So the CW after yesterday’s Supreme Court decision leaving in place Circuit Court rulings against same-sex marriage bans is settling: this is great news for the party of Traditional Marriage, whose pols can now shrug and point to the Court and change the subject before the young-uns realize the GOP still considers gay people God-defying sodomites.

I still say we haven’t heard definitely from Iowa conservatives that 2016 presidential candidates will be allowed not to talk about same-sex marriage. But the most likely development is that GOPers will now be expected to ratchet up their denunciations of “judicial activism,” which previously more or less meant “Let’s overturn Roe v. Wade!”

The Supremes’ action also creates some enhanced incentive for ritualistic invocations of support for state’s rights. Now by the time voters start voting in 2016, it’s possible that the only states which could reliably be expected to maintain a same-sex marriage ban if it were allowed would be Alabama and Mississippi, but that won’t matter to cultural conservatives.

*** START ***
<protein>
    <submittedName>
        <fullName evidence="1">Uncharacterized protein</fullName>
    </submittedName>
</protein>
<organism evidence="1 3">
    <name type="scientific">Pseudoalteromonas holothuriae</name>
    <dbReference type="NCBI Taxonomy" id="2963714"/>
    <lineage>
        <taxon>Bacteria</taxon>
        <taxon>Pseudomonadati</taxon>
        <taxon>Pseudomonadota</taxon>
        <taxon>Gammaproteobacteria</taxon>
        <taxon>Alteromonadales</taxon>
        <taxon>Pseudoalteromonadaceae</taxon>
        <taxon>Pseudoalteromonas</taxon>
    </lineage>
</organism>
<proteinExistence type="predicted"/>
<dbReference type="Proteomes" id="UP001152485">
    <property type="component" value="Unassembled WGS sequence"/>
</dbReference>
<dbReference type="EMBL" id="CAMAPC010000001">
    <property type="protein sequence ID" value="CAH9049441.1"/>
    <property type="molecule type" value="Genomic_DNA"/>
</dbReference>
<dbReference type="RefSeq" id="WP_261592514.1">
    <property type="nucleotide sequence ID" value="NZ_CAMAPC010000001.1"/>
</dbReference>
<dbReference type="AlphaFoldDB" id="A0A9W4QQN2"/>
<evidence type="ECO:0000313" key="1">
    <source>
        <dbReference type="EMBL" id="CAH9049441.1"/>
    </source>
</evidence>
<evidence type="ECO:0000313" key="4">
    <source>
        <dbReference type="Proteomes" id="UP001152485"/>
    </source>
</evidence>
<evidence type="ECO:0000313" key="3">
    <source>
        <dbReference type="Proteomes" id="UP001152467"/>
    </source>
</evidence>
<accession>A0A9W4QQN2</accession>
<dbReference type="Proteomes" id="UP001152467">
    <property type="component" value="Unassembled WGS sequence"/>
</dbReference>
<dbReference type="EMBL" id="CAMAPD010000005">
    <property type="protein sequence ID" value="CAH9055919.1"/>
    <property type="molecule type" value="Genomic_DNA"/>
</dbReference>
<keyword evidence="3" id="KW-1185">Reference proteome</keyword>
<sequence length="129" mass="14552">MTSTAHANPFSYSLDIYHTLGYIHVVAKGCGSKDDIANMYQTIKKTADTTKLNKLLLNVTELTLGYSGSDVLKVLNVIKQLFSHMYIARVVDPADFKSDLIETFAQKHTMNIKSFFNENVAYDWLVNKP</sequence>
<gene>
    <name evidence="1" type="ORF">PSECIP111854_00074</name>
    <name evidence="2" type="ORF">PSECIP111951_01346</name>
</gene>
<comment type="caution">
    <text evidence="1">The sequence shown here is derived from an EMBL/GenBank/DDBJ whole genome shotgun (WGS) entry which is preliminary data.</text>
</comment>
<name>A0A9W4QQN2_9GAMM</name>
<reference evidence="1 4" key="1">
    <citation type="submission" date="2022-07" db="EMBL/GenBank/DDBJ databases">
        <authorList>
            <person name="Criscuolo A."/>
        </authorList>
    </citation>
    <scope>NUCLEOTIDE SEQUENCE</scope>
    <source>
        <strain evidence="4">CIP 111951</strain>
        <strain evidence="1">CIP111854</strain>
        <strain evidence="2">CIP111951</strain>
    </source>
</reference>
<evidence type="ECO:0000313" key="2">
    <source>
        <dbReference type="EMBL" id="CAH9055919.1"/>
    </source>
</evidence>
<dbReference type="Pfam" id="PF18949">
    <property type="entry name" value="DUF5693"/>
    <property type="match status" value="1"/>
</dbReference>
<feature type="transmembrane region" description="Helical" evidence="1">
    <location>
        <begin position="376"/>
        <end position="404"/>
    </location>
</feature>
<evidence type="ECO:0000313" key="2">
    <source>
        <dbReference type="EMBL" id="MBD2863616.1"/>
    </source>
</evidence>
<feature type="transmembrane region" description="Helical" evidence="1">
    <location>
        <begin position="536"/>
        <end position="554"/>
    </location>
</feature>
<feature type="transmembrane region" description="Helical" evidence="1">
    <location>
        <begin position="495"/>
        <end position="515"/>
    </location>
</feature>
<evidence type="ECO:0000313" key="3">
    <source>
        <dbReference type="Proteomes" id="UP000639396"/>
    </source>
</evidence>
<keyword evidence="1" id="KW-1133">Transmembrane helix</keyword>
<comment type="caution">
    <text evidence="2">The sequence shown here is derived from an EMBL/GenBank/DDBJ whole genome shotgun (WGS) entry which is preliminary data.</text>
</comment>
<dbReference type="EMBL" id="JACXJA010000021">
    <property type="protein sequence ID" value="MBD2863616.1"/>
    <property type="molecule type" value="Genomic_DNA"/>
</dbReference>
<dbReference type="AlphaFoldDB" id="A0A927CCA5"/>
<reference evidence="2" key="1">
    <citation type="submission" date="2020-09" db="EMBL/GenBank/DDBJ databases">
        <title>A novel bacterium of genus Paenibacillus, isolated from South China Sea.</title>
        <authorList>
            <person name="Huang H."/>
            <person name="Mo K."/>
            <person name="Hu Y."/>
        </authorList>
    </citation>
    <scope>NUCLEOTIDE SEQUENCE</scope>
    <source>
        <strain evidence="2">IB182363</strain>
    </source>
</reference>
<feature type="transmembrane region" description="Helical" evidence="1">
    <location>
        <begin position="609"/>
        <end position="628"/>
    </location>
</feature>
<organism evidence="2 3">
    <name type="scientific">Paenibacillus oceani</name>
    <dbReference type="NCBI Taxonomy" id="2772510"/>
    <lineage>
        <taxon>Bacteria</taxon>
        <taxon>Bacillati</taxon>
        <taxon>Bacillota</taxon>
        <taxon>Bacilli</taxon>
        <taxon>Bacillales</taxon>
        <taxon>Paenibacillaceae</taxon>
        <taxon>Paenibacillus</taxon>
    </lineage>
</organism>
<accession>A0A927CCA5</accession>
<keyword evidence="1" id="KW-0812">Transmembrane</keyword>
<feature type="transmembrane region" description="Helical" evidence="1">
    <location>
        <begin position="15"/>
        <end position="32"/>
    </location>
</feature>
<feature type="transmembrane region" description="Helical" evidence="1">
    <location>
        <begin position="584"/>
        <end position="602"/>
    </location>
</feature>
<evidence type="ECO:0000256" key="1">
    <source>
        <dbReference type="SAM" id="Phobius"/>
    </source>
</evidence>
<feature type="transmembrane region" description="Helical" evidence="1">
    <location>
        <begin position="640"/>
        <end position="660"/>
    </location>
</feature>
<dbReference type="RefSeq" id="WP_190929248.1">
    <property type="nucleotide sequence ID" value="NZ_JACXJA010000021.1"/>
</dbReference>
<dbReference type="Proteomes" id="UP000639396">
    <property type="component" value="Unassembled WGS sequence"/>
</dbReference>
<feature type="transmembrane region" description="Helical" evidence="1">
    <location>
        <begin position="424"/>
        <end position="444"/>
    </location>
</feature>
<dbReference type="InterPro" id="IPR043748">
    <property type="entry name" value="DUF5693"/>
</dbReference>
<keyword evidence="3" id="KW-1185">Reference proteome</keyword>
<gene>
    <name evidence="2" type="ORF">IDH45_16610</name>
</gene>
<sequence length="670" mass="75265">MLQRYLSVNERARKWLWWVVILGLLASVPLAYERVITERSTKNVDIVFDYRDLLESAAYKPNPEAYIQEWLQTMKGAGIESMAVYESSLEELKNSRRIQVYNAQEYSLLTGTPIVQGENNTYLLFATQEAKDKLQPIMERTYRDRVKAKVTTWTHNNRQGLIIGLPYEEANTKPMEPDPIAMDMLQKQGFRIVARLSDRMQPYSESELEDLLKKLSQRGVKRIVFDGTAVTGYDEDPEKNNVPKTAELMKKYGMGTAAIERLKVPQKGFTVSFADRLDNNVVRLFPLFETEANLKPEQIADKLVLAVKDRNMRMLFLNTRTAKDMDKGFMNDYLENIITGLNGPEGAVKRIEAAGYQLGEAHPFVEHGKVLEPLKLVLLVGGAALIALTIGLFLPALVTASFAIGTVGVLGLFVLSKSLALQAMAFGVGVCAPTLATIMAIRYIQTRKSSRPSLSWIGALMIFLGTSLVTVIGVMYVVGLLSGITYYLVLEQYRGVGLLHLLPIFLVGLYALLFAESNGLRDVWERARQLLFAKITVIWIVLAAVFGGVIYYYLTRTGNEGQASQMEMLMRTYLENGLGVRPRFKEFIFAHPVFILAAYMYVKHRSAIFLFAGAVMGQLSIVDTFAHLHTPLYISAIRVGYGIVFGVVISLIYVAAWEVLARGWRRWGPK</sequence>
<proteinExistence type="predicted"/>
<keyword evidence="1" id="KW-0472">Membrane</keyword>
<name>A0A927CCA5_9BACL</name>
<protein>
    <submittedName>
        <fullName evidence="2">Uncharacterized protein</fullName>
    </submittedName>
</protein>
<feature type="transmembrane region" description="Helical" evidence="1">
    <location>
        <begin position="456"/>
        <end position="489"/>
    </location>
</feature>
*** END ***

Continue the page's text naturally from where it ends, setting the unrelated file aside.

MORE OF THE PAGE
Ultimately conservative religious opponents of same-sex marriage will probably retreat to the position of asking their churches not to perform civil wedding ceremonies at all, creating a dual system like that prevailing in Europe. But at the same time, they will continue to battle in court for the “right” to disregard in various ways the validity of same-sex marriages, and blast as “activists” the judges who refuse to intervene on their behalf. So the judicial wars will continue and intensify, at least for the Christian Right. And the most interesting question will be whether Democrats manage to make the shape of the judiciary a serious 2016 issue for their own “base” as well.

Ed Kilgore

Ed Kilgore is a political columnist for New York and managing editor at the Democratic Strategist website. He was a contributing writer at the Washington Monthly from January 2012 until November 2015, and was the principal contributor to the Political Animal blog.